Study Guide

1 Chronicles Lists

Lists

Lists are everywhere. Grocery lists. To-do lists. Wish lists. Sometimes it's pretty helpful to write things down. A quick checklist can help you organize your thoughts or give you a plan of action for your next backyard barbecue. Chronicles is filled with all kinds of lists and genealogies. Why are lists so important to the Chronicler?

List-o-Mania

The first nine chapters of 1 Chronicles are pretty much just a series of really long genealogies telling everyone who begat who and tracing the existence of every single person in Israel all the way back to Adam.

Every once in a while, the author will break in and give us the rundown on who was doing what job in ancient Israel. Who were the important warriors? Who were the gatekeepers in the Temple? Who were David's favorite musicians? These long catalogs of names we don't recognize and can't pronounce keep cropping up all over the place.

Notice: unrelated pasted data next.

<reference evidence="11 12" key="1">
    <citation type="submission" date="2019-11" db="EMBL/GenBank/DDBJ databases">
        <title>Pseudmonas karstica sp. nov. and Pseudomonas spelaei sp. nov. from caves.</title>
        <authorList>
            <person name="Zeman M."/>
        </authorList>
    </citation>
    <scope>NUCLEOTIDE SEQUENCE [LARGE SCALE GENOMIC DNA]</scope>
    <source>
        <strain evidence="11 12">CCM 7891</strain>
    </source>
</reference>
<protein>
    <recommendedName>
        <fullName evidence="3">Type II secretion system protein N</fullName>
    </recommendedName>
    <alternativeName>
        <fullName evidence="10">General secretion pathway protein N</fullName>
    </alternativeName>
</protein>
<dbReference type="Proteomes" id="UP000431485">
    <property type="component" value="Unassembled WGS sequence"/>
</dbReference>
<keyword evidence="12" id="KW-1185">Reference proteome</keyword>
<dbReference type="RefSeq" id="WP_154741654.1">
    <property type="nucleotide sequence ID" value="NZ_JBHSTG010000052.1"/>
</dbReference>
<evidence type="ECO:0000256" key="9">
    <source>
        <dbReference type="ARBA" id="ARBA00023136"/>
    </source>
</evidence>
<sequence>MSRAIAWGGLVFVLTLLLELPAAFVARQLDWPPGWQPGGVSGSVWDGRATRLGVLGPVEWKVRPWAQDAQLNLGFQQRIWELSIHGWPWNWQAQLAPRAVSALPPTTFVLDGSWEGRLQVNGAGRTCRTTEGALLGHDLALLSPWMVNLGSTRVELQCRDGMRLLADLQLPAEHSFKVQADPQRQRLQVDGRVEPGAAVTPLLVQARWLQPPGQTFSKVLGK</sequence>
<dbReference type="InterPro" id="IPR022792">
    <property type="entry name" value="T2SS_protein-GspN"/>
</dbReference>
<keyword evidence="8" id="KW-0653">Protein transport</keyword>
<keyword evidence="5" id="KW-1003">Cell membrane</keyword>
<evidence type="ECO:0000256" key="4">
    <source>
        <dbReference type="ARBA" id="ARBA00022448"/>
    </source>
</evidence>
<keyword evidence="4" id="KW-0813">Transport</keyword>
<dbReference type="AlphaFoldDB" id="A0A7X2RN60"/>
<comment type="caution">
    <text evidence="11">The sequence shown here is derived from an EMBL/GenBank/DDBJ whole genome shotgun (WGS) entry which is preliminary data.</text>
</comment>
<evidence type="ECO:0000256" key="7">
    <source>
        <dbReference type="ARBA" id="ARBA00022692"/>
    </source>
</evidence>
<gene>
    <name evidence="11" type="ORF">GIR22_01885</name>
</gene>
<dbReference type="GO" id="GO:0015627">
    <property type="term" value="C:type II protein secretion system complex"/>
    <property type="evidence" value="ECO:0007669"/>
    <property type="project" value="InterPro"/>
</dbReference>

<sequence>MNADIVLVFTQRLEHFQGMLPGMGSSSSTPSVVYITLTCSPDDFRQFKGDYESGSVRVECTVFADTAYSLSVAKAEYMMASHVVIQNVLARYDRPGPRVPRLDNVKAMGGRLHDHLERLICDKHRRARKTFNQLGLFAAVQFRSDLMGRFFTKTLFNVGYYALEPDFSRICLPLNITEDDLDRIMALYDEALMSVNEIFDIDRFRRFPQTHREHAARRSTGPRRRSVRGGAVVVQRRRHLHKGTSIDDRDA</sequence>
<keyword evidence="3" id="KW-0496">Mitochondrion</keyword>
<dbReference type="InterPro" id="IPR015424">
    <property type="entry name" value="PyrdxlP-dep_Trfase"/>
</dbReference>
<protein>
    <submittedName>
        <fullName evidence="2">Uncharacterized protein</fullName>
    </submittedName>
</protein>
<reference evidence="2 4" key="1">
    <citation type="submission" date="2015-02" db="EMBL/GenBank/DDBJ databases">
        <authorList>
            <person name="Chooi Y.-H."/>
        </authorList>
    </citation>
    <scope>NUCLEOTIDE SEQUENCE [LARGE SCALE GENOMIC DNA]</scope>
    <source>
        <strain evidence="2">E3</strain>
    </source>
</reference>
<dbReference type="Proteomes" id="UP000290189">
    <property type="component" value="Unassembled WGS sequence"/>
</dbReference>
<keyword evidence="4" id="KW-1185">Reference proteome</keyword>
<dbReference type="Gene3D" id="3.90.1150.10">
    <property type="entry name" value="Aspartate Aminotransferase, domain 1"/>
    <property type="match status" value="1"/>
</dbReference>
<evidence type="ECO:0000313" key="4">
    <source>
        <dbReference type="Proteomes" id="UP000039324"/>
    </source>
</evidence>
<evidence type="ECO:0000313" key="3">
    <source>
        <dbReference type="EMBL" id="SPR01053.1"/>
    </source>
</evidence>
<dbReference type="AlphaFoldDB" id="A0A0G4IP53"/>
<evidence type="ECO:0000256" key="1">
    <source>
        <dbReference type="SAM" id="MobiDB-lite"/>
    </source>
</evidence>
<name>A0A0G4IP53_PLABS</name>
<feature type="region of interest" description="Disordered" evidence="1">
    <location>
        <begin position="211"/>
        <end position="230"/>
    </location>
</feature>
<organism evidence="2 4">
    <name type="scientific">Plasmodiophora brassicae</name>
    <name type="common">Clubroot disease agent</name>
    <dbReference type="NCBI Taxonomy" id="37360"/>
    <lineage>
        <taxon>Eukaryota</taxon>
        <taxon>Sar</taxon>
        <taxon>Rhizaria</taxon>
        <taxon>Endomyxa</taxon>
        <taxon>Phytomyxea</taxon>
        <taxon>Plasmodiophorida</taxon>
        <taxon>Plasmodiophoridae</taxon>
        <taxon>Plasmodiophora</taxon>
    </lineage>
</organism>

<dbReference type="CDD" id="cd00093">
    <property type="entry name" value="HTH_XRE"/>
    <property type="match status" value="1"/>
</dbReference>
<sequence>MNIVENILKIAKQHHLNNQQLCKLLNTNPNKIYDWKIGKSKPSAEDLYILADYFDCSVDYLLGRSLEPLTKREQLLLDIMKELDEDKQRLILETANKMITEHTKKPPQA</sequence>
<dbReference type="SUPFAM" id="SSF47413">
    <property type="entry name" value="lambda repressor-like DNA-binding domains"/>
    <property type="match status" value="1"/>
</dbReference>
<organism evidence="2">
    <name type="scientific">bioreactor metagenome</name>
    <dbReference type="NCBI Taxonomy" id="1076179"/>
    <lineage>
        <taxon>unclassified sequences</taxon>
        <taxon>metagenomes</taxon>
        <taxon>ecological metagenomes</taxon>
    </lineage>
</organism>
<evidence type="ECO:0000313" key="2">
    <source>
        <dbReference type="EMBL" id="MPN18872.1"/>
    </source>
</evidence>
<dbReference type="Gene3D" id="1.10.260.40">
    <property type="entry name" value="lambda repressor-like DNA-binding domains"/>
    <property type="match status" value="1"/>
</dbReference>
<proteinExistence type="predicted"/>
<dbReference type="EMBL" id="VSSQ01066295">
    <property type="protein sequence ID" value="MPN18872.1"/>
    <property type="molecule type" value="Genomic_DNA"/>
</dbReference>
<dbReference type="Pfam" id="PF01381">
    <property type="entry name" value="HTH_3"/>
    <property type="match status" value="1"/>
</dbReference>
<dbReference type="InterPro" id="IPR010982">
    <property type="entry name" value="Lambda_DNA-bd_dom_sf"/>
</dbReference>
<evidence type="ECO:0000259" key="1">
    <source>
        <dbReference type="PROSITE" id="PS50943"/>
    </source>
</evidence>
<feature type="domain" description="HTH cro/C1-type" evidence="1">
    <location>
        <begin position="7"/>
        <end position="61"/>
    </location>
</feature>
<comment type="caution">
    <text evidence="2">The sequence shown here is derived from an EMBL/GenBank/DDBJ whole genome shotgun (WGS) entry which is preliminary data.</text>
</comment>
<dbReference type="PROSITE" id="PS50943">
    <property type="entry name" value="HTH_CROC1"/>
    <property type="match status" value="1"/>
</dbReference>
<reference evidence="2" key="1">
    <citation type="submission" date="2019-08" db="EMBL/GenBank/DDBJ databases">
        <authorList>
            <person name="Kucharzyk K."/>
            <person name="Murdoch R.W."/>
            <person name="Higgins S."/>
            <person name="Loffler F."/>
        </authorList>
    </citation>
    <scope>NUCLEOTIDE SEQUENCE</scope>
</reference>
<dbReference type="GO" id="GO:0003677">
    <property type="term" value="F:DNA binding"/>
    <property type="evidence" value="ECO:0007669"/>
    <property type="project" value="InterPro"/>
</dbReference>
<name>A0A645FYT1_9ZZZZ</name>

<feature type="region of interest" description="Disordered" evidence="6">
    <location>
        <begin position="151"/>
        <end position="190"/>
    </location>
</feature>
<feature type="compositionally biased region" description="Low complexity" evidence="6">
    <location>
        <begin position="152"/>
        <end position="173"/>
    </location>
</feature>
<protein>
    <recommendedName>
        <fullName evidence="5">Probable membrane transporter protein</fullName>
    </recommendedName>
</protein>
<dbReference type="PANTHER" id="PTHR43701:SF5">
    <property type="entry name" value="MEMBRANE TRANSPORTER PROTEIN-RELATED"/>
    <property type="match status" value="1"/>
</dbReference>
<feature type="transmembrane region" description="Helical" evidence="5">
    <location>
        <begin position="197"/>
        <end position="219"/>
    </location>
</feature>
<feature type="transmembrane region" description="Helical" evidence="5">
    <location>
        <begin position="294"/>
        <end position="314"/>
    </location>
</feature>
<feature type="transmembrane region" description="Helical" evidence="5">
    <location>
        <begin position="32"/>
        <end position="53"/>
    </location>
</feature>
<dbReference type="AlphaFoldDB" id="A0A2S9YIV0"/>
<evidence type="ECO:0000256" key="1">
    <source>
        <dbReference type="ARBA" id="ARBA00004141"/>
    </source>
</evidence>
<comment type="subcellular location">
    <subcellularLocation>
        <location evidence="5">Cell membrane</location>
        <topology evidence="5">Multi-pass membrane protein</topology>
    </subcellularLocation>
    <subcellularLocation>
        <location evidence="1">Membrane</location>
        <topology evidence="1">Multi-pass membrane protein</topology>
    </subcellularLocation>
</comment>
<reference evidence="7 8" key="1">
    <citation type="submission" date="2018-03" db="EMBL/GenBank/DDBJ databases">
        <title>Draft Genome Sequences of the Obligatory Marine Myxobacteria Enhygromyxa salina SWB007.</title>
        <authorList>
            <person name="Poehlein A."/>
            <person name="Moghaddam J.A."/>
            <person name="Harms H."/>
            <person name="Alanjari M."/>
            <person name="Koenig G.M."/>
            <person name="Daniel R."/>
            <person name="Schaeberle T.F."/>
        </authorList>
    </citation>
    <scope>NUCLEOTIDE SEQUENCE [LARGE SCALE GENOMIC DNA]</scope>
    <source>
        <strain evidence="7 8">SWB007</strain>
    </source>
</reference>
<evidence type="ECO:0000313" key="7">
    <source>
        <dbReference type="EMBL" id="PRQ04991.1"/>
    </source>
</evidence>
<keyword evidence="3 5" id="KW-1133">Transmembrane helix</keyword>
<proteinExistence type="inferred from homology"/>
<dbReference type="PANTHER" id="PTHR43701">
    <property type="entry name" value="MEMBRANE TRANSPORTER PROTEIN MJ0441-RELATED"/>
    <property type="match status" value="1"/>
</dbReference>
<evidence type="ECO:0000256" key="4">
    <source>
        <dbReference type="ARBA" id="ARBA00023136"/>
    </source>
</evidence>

We Must Have Order

Okay, but why all the lists?

These genealogies and histories have several purposes. They can be legal—they tell people who gets to inherit what lands and positions. Political—naming a line of succession from one king to the next. Social—listing out who is eligible for what jobs and roles in the community. And personal—they trace the history of individual families up to the present day. (Source The Oxford Bible Commentary, New York: Oxford University Press, 2001. p. 268.)

1 Chronicles was written at a crucial time. Israel is just beginning to rebuild after exile in Babylon, so now might be a pretty good time for them to remember the glory days. The Chronicler touches on all the high points of Jewish history—Adam, Abraham, Jacob, the 12 tribes, Moses, Aaron, Saul, David, and Solomon. It's like a road map showing the people how to build a God-centered society.

The Chronicler goes out of his way to show us how David organized things in such an efficient and orderly fashion. It may not be the most exciting reading, but it's a way to get the history of Israel organized and properly recorded. And it gives the people who read it during the post-exilic era a reassuring sense of continuity with the Jewish nation from the very beginning.

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